By Robert Mader,
NEW YORK – Toto's advertising campaign for its Washlet bidet seat has proven to be too avant garde for Times Square. Toto announced its "Clean is Happy " ad campaign at the Kitchen & Bath Industry Show in Las Vegas that included an image of naked derrieres with smiley faces drawn on them (July, p. 26). Toto said that the image would be used in advertising, on a new Website, showroom displays, and on two billboards, one in Times Square and the other in West Hollywood on the Sunset Strip.
The content of the billboard, however, offended a non-denominational church in Times Square when it discovered that the billboard was going to be put up on its building. The church sued its landlord and the billboard company.
Justice Marcy S. Friedman of the Supreme Court of the State of New York temporarily halted installation of the billboard so she could study the issues. Toto compromised by placing a white strip across the backsides on the billboard.
"It is instantaneously obvious that this advertisement is too indecent for public display," said Neil Rhodes, associate pastor of Times Square Church, in his affidavit attached to the suit. In its suit, the church noted that it conducted services and programs seven days a week, many of them directed to children and teenagers.
The church maintained that, "carrying out a holy mission in a building defaced by this kind of indecency will be at least greatly hampered and perhaps impossible."
The church also feared that some observers would think that the church condoned the material because it appeared on its building.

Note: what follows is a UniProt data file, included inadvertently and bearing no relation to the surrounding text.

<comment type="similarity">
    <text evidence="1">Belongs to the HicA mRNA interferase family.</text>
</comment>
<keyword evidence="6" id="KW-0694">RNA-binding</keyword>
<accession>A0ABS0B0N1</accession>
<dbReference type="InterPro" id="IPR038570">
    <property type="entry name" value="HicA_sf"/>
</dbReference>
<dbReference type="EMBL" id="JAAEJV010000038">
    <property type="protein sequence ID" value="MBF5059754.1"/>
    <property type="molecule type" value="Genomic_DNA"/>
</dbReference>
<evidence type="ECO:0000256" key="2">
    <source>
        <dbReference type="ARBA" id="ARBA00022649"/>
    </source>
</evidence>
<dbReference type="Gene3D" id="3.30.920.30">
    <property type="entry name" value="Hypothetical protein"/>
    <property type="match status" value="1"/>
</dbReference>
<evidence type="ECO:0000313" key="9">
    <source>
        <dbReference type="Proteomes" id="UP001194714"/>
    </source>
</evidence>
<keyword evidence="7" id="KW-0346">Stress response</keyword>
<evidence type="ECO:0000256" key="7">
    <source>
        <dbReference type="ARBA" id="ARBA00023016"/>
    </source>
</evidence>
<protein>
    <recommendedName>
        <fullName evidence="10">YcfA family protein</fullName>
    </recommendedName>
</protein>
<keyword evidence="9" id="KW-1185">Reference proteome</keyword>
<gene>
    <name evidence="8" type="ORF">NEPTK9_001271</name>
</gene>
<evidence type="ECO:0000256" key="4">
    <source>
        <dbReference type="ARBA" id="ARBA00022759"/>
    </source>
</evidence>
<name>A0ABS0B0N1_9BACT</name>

Toto decided that it made no sense to argue with a church. The billboard was originally scheduled to be erected at the beginning of July. On July 30, Toto announced that it would place a wide white bar across the "happy bottoms" on its "Clean is Happy" billboard, in effect, "clothing" them by removing any hint of their anatomical features. The billboards, which wrap the building on the corner of 51st Street and Broadway, sport two headlines:
"Clean is happy. No ifs, ands, or ... & Discover the Washlet at cleanishappy.com," and " This is our bottom line. cleanishappy.com."
Toto indicated the decision to alter the Times Square billboard's content was motivated by its business objectives for the "Clean is Happy " campaign. As the company pointed out, an effective outdoor advertising bill-board's sole purpose is to create consumer awareness for the product being marketed. When a billboard's content or theme creates a situation whereby its primary marketing aim, advertising the Washlet and raising U.S. consumer awareness of the system, becomes secondary to distractions that draw attention away from the company's business goals, it's time to change the advertising, the company said.
"Our thought-provoking ‘Clean is Happy ' billboard is not intended to offend," said Lenora Campos, public relations manager. "Its nude ‘happy bottoms' graphic is a visual tool used to convey the idea that when people feel clean, they are confident, more comfortable, and, yes, happier."
Since the product's introduction in 1980, Toto's Washlets have sold more than 17 million units worldwide. Currently, 2.7 million Washlets are sold annually in Japan, where the bidet seats have deeper market penetration than microwave ovens, according to Toto.
"We believe so strongly in the Washlet that we seek nothing less here in the U.S.," said Campos. "In its short 15-year history in the U.S., the Washlet has amassed thousands, upon thousands of ardent fans. We believe that as more and more Americans become aware of this effective modern approach to personal hygiene, they, too, will enthusiastically adopt it."
Toto will maintain the original nude "happy bottoms" creative content in online advertising, marketing collateral, billboards along West Hollywood's Sunset Strip as well as an element on its new Website devoted to the Washlet, www.cleanishappy.com.